As with a goat herder and his goats, the true value lies not with the herder himself, but rather with the goats. They are the ones that provide the final product, so they are the ones that, above all, need the proper care and nurturing, shelter and adequate food. The goat herder can eat old, moldy bread crusts for all anyone cares; the goats on the other hand, need fine, green pastures.
Furthermore, the goat herder doesn’t own the goats, and therefore is not the one ultimately responsible for them. He has no final say in what is supposed to happen to the goats, whether they will be skinned for their hide, milked to make cheese or slaughtered for the meat.
Lastly, anyone can become a goat herder; one merely require the constitution to walk around all day and the ownership of a large stick. And if a goat herder quits or dies, it won’t be too difficult to find a new guy to take his place.
The second metaphor I use is that a producer is like a parent. And again, like with the goat herder, I don’t mean in the romantic sense; the “beauty” of motherhood or being a “proud father”. I mean in the “cursed” sense. Let me explain. As a parent, no matter what happens, no matter how tired you are, agitated or outright angry, you always have to be there for your children, care for them and protect them. You have to make the tough, unpopular decisions, and what you want for yourself….well, there is no “yourself” in this Greek tragedy. You have no other option but to unconditionally express love and devotion to your kids.
Now, for a producer and his flock, the feeling may not be genuine and is unlikely to be mutual, but for all intents and purposes, the implementation should certainly feel like it is. Just as with kids, there will be times when you walk in on them and they’ll barely acknowledge your presence. There will be moments when they’re laughing at you behind your back, or when they opely proclaim how uncool or boring you are, how you don’t “get it”. But all you can do, all you must do, is swallow your pride and keep caring for them, whether the feeling is reciprocated or not. That is the roducer/parent curse.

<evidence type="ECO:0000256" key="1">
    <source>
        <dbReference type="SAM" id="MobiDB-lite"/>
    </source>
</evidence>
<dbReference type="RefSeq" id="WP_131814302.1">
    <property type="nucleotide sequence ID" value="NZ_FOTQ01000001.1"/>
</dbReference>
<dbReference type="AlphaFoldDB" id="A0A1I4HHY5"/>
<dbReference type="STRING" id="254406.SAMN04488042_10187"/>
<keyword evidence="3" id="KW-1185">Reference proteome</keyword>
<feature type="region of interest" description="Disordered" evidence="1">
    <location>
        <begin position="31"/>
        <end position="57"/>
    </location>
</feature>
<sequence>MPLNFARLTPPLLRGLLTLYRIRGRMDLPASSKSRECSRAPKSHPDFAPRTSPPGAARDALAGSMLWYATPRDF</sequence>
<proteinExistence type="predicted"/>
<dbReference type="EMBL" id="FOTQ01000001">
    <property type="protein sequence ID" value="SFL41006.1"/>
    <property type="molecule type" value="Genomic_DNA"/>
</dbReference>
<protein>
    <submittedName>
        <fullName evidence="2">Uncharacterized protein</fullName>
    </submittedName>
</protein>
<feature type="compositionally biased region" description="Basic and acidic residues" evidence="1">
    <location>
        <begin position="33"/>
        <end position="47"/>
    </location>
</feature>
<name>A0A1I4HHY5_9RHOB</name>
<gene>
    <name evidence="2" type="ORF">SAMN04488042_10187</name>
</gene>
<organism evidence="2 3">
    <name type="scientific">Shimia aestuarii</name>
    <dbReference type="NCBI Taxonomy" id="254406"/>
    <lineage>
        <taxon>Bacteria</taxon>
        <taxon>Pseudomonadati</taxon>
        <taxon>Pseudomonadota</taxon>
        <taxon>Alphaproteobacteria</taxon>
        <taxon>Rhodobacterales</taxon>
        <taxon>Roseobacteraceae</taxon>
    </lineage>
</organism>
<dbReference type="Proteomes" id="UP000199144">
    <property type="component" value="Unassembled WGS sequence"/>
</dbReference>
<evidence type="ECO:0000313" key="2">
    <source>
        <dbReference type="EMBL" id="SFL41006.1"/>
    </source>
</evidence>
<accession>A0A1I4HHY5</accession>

Game Production Tenets
So now that we understand the place a producer occupies in the social microcosm of game development, let us take a look at the goals of a game producer. As I mentioned before, game producers come in all shapes and sizes. On one end of the spectrum you have your Excel junky; the kind of person who loves making reports, graphs and summaries, and who generally prefers to avoid unnecessary interpersonal contact. To him, his flock represents an unfortunate but necessary group of people he knows he has to deal with regularly. On the other end of the spectrum you have your high-school cool kid; the kind of person who strives for popularity and thrives on public acknowledgement and recognition. His flock is a group of friends who have fun and hang out together. And then there’s your tasking robot, whose entire world is in task management, resource allocation and milestones. His flock is just an assembly line that churns out produce at a more or less fixed rate, like a factory.
Armed with this insight, let’s look a little closer at the role a generic game producer is expected to fill. Instead of looking through the lens of established systems of project management, like SCRUM, I’m instead going to talk about the general tenets of a game producer, regardless of the specific methodology his organization expects him to adopt.
Flexibilty and Adaptability
I mentioned the term ‘assembly line’ earlier, but if there’s one thing that game development certainly is not, it’s an assembly line. With so many moving pieces in an industry that is still in its infancy, things rarely happen as you’d hope and every two steps forward are followed by one step back. This impacts some disciplines more than others, each dealing with it in their own way. For game producers, the way to deal with it is to expect it to happen; know that things are going to change along the way and be prepared for them as best you can. Consider Vegetius: “Igitur qui desiderat pacem, praeparet bellum” (He who desires peace, should prepare for war). A producer needs to adapt so others don’t.